In the afternoon we go for a boat trip on the Ken River. We trek across the stones of the river bed to a rowing boat where an old boy from the village awaits us. He propels the simple vessel seemingly effortlessly across the water which is as smooth as a mill pond and remarkably clear without the slightest splash or jolt. We weave our way between islands of rocks which are browny-red topped and greyish white below – an indication of the height to which the waters rise after the monsoon.
The islands are covered in vibrant green reed and trees, and the vegetation on the banks looks lush and verdant. Our boatman says nothing except to announce the name of any bird he spots – ‘cormorant’, ‘robin’ – and we drift along in blissful silence. The boatman is expert at spotting a bird and then guiding the boat as close to it as possible without disturbing it, so we have brilliant sightings of kingfisher. A magically calm and soothing outing, miles away from the noise of the roads and heat of the forest.
There are a number of other special small properties where one can stay on a journey through the wildlife reserves of Panna, Bandhavgarh, Kanha, Pench and Satpura.
Pictures courtesy of Jack Merlin (Unsplash), Jay Patel (Unsplash), Syna (Unsplash) & Sarai Toria.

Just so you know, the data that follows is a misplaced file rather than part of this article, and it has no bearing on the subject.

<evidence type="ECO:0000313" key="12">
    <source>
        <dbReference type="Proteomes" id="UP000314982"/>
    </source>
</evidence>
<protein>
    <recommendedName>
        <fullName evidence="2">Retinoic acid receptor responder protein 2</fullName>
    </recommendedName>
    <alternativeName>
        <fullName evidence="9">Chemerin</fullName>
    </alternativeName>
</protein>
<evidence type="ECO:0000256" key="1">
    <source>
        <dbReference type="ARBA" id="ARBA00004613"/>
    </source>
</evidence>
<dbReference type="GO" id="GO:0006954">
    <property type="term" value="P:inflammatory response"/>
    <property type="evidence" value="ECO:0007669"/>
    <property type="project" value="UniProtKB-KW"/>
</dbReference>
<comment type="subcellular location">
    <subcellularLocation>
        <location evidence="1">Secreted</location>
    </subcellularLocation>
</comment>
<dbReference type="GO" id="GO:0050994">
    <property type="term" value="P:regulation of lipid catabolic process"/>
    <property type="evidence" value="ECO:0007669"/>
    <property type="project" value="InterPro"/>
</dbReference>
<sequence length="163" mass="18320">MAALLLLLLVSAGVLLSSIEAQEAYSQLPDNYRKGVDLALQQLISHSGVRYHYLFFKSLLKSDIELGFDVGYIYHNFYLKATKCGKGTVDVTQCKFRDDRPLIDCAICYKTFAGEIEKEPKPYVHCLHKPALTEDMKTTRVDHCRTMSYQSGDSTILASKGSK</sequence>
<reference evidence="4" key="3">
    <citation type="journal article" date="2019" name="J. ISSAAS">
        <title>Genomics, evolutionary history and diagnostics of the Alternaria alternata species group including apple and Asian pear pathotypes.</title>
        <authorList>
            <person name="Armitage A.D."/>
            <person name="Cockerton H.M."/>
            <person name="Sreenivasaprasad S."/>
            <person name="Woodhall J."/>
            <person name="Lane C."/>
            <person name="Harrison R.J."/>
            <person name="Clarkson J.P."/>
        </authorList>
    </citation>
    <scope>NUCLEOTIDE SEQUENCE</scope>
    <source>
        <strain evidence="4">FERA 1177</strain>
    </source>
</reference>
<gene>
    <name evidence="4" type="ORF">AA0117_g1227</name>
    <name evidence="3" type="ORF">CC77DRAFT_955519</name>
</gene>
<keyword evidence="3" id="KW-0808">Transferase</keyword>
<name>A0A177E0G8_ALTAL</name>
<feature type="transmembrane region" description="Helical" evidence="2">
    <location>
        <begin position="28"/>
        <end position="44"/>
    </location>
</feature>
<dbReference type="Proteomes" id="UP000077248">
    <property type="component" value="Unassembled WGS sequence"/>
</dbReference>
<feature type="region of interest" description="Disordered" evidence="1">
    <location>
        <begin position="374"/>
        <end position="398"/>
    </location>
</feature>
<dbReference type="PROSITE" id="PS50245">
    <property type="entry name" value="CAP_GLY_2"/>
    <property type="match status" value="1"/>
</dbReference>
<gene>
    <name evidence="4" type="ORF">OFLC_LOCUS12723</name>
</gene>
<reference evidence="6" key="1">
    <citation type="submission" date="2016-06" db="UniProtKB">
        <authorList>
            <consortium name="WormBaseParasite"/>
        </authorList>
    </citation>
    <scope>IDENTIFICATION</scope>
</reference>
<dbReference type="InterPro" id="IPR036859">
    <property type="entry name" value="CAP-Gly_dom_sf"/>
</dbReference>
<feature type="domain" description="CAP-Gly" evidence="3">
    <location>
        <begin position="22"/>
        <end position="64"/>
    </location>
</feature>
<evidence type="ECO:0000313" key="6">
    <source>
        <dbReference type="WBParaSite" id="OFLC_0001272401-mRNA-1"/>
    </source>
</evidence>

NB prices shown were current at the time of writing the newsletter and are not necessarily current now.
Please ask for an updated quote.
- Newsflash: first American guests to Tanzania since March 2020
- A Sense of Place – AFRICA NEEDS YOU
- Escape to Italy?
- Covid: the road still to be travelled.
- A trio of treats. Series of 3 (Part 3): Tiger reserves.
- A trio of treats. Series of 3 (Part 2): Khajuraho.
- A trio of treats. Series of 3 (Part 1): Lucknow.
- A Sense of Place – Engaged people may save the planet
- A word on lions and a trio of treats
- A Sense of Place – India’s most holy city
- A wealth of wilderness walks in Namibia
- Travel snippets from Miles
- A trio of treats on the green island of Pemba in the Zanzibar archipelago
- A Sense of Place – THE INSIDE TRACK on Cape Town guiding
- A Sense of Place – Migrations of people and beasts: East Africa
- A Sense of Place – An era of revolution and global alliances
- A Sense of Place – A walk on the wild side
- A Sense of Place – The ghost ingredient is back
- A Sense of Place – Liuwa Plains and Kafue National Parks – Zambia
- A Sense of Place – Literati in the Pink City, the Capital of Rajasthan